Alcohol drinking is a risk factor for cancer. The degree of risk is increased in subjects showing the flushing response, which is due to aldehyde dehydrogenase 2 (ALDH2) polymorphism. The attributable risk of alcohol drinking for cancer in Japan has not been sufficiently investigated with consideration of flushing response. We followed 78,825 Japanese in JPHC study cohort II. The association between alcohol consumption and cancer incidence was assessed according to self-reported flushing response using Cox proportional hazards regression models. The population-attributable fraction (PAF) of cancer incidence was also estimated. During 1993-2013 (average follow-up, 16.8 years), 8486 incident cancers (included 4386 alcohol-related cancers) were reported. Half of men and 36% of women had flushing response. In men with flushing response, moderate or higher alcohol drinking increased the risk of alcohol-related cancers compared with non-drinkers (150-299 g/week, HR 1.63, 95% CI, 1.43-1.99; 300-449 g/week, HR 2.02 95% CI, 1.67-2.44; ≥450 g/week, HR 1.75, 95% CI, 1.39-2.21). When flushing response was considered in comparisons between non-drinkers and non-flushers, non-flushing heavy drinkers had a slightly higher PAF than flushers (all cancers: flushers, 2.0% and non-flushers, 2.2%; alcohol-related cancers: flushers, 3.8% and non-flushers, 5.8%). Although the risk of alcohol-related cancer in men with flushing response increased with increasing alcohol consumption, heavy drinkers were also at high risk regardless of flushing response. Considering the PAF of alcohol consumption on cancer, efforts to discourage heavy alcohol consumption to reduce the incidence of alcohol-related cancers appear warranted regardless of flushing response.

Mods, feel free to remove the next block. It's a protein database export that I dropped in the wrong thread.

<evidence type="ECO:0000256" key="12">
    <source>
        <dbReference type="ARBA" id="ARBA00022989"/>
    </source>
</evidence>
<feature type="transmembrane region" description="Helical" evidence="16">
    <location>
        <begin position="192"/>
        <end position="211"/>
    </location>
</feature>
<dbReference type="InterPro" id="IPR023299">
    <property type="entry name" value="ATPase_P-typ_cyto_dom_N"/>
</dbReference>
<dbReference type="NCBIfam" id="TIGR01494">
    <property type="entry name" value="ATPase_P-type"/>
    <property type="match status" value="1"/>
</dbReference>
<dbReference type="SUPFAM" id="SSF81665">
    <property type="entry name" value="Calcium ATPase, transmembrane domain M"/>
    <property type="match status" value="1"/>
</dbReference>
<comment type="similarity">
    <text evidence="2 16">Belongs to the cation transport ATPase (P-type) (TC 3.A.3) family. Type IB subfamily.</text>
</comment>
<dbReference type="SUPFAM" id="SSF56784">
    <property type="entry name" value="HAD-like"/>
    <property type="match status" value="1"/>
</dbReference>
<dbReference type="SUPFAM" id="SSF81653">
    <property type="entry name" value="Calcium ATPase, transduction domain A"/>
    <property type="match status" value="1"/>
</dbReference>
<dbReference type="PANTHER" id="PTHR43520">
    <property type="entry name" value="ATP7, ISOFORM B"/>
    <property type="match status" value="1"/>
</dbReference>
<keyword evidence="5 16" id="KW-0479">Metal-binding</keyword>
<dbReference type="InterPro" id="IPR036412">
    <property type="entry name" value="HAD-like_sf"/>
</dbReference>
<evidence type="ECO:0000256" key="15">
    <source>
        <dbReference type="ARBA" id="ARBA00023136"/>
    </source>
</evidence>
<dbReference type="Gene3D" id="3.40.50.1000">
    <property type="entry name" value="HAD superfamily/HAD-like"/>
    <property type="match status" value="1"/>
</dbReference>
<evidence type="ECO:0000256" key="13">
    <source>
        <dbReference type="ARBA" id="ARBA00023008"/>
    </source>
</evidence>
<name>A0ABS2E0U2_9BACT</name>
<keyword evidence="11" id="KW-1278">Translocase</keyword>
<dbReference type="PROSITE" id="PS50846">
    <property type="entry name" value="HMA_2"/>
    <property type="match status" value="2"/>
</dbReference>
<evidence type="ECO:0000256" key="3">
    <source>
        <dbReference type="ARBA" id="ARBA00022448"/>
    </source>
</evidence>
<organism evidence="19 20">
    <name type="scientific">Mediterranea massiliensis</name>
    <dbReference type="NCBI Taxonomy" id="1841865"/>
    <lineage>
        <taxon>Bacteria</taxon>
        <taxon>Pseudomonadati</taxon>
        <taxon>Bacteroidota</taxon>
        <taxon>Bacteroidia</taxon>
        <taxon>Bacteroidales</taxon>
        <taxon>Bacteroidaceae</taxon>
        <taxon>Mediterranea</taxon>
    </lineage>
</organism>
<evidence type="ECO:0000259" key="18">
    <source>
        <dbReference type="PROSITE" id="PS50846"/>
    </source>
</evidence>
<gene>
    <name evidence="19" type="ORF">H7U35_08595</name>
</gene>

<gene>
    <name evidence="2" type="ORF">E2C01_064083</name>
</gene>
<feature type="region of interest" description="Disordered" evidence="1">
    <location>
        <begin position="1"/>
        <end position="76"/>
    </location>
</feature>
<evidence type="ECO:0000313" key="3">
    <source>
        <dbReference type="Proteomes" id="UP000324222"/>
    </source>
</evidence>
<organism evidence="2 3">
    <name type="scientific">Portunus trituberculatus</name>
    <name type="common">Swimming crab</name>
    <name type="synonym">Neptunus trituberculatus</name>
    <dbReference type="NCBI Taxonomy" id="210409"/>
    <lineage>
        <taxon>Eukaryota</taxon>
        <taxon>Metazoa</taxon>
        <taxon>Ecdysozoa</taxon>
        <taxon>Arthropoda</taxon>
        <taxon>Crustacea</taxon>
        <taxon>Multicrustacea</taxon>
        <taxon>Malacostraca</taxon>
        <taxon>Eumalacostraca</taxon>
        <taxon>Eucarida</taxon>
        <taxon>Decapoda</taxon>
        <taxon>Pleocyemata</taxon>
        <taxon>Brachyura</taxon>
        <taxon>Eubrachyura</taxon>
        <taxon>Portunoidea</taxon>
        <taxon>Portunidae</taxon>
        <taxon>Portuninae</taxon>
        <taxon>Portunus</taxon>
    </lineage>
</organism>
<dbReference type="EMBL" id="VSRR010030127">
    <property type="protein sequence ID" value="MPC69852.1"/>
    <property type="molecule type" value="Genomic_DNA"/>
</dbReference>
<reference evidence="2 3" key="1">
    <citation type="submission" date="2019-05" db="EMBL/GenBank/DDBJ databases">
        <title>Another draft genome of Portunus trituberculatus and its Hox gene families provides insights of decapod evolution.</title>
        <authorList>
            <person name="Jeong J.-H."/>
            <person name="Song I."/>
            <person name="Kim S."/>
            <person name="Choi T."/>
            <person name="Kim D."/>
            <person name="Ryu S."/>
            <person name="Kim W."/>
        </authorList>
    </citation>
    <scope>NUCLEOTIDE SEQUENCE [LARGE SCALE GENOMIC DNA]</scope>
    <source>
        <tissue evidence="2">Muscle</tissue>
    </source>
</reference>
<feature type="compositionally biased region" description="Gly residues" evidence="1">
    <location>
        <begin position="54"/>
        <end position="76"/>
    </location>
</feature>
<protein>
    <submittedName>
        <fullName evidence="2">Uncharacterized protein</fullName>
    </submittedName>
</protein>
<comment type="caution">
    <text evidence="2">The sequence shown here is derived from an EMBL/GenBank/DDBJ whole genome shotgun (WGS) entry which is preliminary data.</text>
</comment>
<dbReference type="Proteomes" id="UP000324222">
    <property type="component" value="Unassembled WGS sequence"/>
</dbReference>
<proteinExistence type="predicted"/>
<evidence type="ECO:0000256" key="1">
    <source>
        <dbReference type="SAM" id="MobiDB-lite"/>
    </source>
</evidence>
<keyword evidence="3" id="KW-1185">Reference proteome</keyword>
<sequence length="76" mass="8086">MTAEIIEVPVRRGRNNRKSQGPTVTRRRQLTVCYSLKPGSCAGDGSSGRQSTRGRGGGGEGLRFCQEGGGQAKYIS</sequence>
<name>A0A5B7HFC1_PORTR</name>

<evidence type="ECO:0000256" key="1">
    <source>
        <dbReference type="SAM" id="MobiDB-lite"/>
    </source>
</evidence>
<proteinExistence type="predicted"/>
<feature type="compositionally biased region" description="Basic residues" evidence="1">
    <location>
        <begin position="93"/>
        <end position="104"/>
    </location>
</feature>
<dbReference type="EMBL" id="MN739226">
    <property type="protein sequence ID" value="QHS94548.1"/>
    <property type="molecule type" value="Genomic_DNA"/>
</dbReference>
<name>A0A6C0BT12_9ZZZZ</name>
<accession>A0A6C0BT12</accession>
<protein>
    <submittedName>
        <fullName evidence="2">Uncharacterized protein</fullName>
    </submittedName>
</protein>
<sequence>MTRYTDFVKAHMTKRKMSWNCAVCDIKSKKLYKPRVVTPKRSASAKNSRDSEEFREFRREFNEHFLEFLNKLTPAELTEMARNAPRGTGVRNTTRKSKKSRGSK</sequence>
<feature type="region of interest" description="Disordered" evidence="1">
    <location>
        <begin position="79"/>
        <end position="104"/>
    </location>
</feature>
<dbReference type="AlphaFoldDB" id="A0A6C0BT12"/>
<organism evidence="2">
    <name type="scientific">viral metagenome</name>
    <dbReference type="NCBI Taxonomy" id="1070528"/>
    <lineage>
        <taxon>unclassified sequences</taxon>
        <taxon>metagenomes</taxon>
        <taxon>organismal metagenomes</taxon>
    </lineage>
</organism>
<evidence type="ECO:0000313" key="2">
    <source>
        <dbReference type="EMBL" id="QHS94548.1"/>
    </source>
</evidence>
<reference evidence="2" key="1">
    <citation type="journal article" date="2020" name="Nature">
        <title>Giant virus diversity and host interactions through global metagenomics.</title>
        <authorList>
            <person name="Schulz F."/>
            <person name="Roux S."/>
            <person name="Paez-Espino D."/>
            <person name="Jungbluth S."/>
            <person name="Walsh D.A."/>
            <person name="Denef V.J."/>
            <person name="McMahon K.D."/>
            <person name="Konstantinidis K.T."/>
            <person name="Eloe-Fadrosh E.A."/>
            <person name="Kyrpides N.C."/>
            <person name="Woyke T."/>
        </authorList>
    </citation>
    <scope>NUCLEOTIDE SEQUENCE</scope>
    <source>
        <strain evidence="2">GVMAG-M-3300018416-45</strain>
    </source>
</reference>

Keywords: Alcohol intake; Cohort study; Epidemiology; Flushing response; Japan.
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